At first, I thought graduate meant college student, but it actually means undergraduate. Graduate should appear before undergraduate, like undergraduate is born from the word 'graduate'. But graduate is advanced academy of undergraduate. Someone help?

  • Some prefixes mean before; just because you derive word A from word B doesn't mean A should come after B in a temporal sense. Preschool is derived from school but preschool comes before school. – oerkelens Jul 21 '16 at 8:59

A "graduate" is someone who has completed a college degree, typically in four years, and who has "moved on".

An "undergraduate" is someone who has not completed said college degree, but is only "aspiring" to. This person is "under" a graduate; hence the term, undergraduate.

A "college student" is someone who is currently "in" college, as opposed to having "moved on." This describes an undergraduate.

A "college student" can also refer to a "graduate student" who has "returned" to college, after having "graduated" with a first degree. But many people leave college altogether and "go to work" after graduation.

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  • Good explanation, but I'm not sure why in and go to work are in quotation marks. – J.R. Jul 21 '16 at 9:27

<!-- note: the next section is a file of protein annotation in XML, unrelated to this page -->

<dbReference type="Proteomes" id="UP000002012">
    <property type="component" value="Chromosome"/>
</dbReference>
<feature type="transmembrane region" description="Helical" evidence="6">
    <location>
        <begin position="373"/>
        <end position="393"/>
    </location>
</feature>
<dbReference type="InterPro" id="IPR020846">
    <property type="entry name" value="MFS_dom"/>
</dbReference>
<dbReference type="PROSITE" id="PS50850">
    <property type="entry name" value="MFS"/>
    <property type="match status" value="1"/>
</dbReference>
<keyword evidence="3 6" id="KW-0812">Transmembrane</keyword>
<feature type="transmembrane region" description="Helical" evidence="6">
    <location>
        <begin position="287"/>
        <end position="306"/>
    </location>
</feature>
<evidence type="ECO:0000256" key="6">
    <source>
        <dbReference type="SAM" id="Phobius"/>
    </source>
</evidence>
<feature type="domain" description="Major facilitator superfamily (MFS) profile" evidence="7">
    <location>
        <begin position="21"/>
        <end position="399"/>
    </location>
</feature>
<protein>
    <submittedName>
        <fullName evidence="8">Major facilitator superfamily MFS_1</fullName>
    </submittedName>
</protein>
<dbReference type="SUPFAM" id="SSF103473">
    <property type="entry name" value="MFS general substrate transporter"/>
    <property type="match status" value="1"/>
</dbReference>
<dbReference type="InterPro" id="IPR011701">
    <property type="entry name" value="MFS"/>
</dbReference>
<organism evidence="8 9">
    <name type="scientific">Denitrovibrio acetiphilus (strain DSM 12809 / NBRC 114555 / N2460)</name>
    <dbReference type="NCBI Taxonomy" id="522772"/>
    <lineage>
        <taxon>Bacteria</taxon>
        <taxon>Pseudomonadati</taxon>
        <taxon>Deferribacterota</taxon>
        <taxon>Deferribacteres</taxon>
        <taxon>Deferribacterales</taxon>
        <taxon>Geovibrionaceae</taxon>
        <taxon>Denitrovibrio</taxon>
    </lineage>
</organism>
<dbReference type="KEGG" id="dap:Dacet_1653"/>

• @J.R.: I wanted to make a distinction between in and out of college, with "go to work" being "out." – Tom Au Jul 21 '16 at 9:31

It is an old usage that derives form the meaning of "under", that is "inferior in rank, position, degree" and "graduate":


  • early 15c., "one who holds a degree".


  • Productive as a prefix in Old English, as in German and Scandinavian (often forming words modeled on Latin ones in sub-). Notion of "inferior in rank, position, etc." was present in Old English. With reference to standards, "less than in age, price, value," etc., late 14c. As an adjective, "lower in position; lower in rank or degree" from 13c.


  • 1620s, a hybrid formed from under + graduate (n.). British used fem. form undergraduette in 1920s-30s. As an adjective, in the school sense, from 1680s.


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